Rebecca: The other thing I did out here was going to music festivals, too, that I do recommend people go to museums, go to music, and really start getting their … using different parts of their brain to be well again.
Kimberly: What do you mean by that exactly? If people are very linear, just going to see more right brain stuff, or creative-
Kimberly: Mm-hmm (affirmative).
Rebecca: Yeah. You said that you were crying in yoga. The same thing can happen with music where you actually release a lot of tension that’s built up when you are listening to music that’s healthy for you. I’ve gone to a concert, Deva Premal. I don’t know if you know.
Kimberly: Yes, I do.
Rebecca: Oh my gosh. Anyway, she’s all over the world. However, if folks can get to see a concert like that, that is very … It’s chants, and it’s very healing. It really does detoxify the system. It’s amazing.
Kimberly: I listen to a lot of chanting every day on my walks. My person is Krishna Das.
Kimberly: I don’t know if you’re familiar with him, but his voice-
Rebecca: Mm-hmm (affirmative). Oh my gosh.
Kimberly: It takes me to that place.
Rebecca: Mm-hmm (affirmative).
Kimberly: Where I do feel like I’m really … It’s all energy, isn’t it? The vibration of music goes right through your whole-
Rebecca: Exactly. And what a wonderful way to reconnect with yourself is to actually get those vibrations from Krishna Das. And you know, you can go to Yoga Radio on Pandora, and there’s a boat load of just mellow music that is very deep. Yoga Workout Radio, I listen to sometimes, too. There’s a ton of different ones that I use on my walks when I go out there.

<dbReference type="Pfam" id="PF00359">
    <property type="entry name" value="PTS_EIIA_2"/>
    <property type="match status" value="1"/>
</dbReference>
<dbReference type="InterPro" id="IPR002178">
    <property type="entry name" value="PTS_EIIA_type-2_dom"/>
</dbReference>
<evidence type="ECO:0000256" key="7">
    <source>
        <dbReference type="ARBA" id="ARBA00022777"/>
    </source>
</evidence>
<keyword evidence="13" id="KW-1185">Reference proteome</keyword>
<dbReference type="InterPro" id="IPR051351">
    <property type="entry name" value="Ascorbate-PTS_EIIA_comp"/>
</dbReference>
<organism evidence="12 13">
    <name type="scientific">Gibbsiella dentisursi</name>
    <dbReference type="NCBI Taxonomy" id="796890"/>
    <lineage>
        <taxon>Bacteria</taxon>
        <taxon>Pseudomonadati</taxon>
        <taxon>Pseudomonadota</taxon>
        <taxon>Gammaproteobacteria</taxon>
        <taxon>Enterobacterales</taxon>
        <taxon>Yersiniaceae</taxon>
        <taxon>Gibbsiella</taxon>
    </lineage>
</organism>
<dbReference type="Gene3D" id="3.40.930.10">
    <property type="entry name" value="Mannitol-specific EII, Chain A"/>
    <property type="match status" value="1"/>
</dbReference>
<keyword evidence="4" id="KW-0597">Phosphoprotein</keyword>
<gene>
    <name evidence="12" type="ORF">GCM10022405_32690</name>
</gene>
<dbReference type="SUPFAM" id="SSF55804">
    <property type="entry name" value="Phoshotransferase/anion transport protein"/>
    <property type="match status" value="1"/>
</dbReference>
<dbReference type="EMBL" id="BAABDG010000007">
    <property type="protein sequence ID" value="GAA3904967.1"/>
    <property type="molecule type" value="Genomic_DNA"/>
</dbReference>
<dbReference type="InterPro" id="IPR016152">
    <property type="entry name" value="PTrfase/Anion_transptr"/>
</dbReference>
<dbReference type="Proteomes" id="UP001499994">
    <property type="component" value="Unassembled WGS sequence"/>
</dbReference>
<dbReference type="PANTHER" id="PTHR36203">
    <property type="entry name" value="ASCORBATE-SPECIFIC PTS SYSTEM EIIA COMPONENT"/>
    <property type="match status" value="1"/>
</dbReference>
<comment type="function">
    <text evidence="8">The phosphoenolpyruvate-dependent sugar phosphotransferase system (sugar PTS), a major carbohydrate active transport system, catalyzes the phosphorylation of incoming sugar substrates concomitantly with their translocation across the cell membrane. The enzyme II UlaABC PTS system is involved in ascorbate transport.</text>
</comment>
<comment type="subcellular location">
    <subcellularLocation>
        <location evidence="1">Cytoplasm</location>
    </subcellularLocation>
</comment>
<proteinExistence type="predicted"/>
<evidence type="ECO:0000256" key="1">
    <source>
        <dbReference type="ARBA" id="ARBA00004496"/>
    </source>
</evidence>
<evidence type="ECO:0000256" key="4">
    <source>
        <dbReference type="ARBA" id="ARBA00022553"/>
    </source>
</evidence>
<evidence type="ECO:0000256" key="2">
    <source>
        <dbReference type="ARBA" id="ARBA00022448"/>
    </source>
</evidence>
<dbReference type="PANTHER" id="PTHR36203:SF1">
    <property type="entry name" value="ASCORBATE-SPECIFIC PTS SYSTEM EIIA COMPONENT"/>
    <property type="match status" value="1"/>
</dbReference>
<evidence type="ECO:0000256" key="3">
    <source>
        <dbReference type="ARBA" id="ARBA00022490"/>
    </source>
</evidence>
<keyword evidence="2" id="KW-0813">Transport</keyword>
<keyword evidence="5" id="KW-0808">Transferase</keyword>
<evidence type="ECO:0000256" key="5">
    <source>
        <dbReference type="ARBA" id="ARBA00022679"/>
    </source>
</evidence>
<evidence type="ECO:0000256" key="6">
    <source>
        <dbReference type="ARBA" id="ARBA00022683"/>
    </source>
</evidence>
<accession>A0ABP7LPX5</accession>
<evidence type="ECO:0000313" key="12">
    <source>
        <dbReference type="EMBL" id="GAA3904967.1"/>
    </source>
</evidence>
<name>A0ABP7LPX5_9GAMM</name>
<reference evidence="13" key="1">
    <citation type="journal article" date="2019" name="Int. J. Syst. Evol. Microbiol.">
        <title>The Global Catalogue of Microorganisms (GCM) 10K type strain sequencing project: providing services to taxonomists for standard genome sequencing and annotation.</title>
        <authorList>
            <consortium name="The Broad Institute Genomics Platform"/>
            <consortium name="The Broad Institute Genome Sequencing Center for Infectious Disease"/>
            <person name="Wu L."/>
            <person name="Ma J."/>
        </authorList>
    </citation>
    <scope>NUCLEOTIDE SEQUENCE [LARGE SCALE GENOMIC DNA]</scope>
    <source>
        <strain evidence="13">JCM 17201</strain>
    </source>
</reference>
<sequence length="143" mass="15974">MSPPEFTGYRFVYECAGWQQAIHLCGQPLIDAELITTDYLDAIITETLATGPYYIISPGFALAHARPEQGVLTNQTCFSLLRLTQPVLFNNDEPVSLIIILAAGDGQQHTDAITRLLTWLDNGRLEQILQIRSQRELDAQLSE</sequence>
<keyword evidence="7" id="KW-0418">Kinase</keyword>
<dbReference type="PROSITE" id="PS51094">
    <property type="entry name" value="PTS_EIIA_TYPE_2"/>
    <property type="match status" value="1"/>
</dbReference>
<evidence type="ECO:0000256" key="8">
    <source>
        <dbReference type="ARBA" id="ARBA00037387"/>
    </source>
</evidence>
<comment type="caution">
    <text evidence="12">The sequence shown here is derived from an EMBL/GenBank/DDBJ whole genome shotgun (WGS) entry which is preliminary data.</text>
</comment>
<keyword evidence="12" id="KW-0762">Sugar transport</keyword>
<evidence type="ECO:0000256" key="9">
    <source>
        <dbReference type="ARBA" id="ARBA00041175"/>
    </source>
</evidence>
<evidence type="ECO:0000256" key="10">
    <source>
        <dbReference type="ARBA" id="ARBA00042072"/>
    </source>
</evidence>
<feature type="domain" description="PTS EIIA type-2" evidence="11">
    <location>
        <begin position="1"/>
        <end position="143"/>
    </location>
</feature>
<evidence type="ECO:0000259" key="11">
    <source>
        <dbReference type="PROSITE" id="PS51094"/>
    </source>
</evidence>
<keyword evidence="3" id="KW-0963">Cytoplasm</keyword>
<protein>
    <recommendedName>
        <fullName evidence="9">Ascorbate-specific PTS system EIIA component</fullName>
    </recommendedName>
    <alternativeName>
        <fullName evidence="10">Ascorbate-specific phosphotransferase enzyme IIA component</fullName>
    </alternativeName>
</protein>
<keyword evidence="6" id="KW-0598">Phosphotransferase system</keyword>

Kimberly: Now, when someone is addicted to alcohol, we often hear that if they have one drop, or they have one glass, it puts them back into that spiral. It’s harder with food addictions, let’s say. You can’t just avoid sugar forever, right? I guess you could, but I always say a healthy body should be able to process healthy food. So you go back to bananas, and fruit, and there’s sugar, and maybe that triggers something. But do you find in your work, Rebecca, that … Is that a blanket statement, all alcoholics should … they can never touch alcohol again, or do you think that’s a personality type? Do you think there’s a range where you can actually get to a place where you can enjoy some of what you were addicted to and not fall into that pattern? Or do you think there’s different sorts of people, a range?
Whether we can actually get to a place where we can enjoy some of what we were addicted to and not fall into that pattern